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Predators Claim Dramatic Win in Trotz's Return

by Thomas Willis / Nashville Predators

The stage was set for an emotional return to Nashville for Washington Capitals Head Coach Barry Trotz, and the contest on Friday night did not disappoint.

The Predators first and only coach for the opening 15 seasons of the franchise, Trotz visited Bridgestone Arena for the inaugural time as an opponent. Two Preds goals in the final five minutes of regulation spoiled the Capitals and Trotz’s chance at pulling off an impressive road win, however.

The 4-3 final marked Nashville’s 18th home victory of the season and goaltender Carter Hutton’s first win on the campaign.

The Predators jumped out a two-goal advantage early in the second period, but a pair of blistering shots from Alex Ovechkin tied the contest in under three minutes.

"He’s a shooter, that’s for sure,” Hutton said of Ovechkin. “Those were pretty heavy. The one was almost an impossible angle. You always recognize when he’s on the ice, and I think both of them, the second one was definitely like a knuckleball but that’s what he does. He’s a goal scorer, he’s got a heavy shot and tonight he beat me twice, but it’s one of those ones you kind of move on."

Early in the third period, the Caps tallied their second power-play goal of the night, this time on a rebound chance for Marcus Johansson to take a 3-2 lead. After giving up three-straight goals, the Predators went to work to chip away the deficit against Washington’s whole-team defensive system.

"I think our team has found a way to win all year, whether we are tied going into the third period, or we’ve held onto a lead, or we’ve lost a lead and won it in overtime,” Predators Head Coach Peter Laviolette said. “I think our best moments were when it became 3-2 and from that point on, for the rest of the game, the guys pressed and pushed and got involved in the rush. I really like the fact that there was a lot of confidence when it was 3-2."

After Mattias Ekholm’s man-advantage marker tied the game at three apiece, Neal stole the puck from Caps defenseman Matt Niskanen and put the Predators ahead with 100 seconds left.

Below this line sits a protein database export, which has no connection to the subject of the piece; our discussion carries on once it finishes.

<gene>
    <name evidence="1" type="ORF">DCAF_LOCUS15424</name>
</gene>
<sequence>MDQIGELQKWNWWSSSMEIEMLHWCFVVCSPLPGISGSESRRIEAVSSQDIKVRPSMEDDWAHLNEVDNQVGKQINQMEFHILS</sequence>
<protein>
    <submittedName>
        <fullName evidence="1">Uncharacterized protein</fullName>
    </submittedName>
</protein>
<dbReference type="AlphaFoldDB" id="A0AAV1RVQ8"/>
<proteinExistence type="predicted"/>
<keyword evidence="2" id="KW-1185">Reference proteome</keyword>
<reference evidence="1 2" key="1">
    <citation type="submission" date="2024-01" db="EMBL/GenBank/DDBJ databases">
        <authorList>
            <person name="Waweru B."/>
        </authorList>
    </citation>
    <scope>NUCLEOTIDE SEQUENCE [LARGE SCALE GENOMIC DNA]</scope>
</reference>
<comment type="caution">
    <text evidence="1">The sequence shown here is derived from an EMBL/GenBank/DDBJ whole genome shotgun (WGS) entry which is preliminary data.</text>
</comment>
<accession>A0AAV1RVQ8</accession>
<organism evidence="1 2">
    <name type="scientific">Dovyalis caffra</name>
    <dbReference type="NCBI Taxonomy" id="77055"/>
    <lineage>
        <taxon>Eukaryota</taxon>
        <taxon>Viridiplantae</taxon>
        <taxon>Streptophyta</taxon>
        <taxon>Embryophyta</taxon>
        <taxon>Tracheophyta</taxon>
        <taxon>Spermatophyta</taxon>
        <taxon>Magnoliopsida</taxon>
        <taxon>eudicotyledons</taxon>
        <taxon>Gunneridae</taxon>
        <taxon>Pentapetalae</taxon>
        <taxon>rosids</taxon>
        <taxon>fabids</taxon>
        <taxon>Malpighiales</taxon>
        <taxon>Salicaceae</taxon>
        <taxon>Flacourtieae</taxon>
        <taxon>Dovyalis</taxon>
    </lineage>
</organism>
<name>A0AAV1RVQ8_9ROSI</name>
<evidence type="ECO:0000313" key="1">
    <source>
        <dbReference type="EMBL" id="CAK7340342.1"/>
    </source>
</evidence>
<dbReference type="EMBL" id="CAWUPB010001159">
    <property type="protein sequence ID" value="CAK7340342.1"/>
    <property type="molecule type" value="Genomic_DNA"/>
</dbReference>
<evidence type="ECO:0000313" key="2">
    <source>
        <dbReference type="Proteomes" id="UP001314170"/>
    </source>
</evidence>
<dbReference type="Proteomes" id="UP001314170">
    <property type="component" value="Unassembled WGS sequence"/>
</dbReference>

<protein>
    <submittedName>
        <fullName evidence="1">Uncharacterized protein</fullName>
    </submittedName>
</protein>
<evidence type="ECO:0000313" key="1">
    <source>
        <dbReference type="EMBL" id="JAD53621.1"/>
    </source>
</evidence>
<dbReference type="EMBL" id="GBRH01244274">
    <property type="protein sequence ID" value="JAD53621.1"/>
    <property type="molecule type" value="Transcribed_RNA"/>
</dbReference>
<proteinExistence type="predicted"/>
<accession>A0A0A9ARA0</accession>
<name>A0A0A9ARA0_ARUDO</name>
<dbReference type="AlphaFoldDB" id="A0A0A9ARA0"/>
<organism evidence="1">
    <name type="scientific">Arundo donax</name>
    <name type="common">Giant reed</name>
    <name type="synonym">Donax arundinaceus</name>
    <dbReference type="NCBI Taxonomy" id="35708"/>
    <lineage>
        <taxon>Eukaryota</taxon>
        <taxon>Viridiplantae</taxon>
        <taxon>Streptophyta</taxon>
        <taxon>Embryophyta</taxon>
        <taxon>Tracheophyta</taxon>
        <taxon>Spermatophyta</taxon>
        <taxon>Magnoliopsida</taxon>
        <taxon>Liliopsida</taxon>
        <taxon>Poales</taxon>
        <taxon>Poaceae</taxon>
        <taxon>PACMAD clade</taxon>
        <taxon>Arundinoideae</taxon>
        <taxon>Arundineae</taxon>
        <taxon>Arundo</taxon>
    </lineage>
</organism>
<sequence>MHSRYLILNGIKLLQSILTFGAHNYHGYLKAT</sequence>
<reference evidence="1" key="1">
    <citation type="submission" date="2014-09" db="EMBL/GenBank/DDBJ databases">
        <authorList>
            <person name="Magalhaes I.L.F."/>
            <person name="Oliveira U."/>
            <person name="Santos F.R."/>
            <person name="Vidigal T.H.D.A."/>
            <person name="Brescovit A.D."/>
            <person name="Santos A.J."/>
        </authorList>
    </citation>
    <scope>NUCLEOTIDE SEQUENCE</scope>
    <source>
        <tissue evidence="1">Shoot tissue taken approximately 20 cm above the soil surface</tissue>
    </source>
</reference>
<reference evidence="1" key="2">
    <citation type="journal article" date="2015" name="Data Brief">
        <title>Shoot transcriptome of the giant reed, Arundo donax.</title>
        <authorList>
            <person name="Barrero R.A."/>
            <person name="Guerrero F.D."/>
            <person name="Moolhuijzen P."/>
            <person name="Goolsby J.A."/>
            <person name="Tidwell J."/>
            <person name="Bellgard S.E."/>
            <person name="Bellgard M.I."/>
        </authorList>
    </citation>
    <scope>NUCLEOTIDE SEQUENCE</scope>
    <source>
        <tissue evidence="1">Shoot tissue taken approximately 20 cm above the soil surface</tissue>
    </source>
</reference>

“We all feel it in here,” Ekholm said. “It’s a group with so much character and we’ve been battling back from deficits in the third before. We just stick with it and then we get the power-play goal and then the lucky bounce, but I still think we always feel like we’re going to come back. If we keep working hard then we’ll be rewarded.”

Filling in for the injured Pekka Rinne, Hutton notched 31 saves for the victory and two points that gave the Predators sole possession of first place in the NHL and a six-point lead in the Central Division.

"The fans were outstanding tonight,” Laviolette said. “Right from the start, they were incredible. You could feel the energy in the building. And to end it the way it did, that stuff is just great. Our players love it, our fans love it and it was a good night in the building."

Hutton in the Win Column:

Preds goaltender Carter Hutton was firm in his resolve when asked about the challenge of filling the void left by Rinne in the Nashville crease.

The goaltender said he’d prepared each day for this very opportunity. Besides, when Rinne missed 51 games in 2013-14, the 29-year-old in his second NHL season, filled in pretty well.

“I pride myself on working hard and trying to develop my game,” Hutton said. “Me and [Predators Goaltending Coach] Ben Vanderklok work very hard, and he’s finding ways for me to evolve my game....I think the whole time I wasn’t playing I was trying to set up for moments like this.”

Stepping in for his first start of the season on home ice, the goalie was anxious to register his first win after dropping his initial five appearances in spot starts. Stopping Ovechkin during a Caps 3-on-1 to keep the Preds within one was just a single instance of Hutton’s resiliency and ability to guide the home team to a comeback win.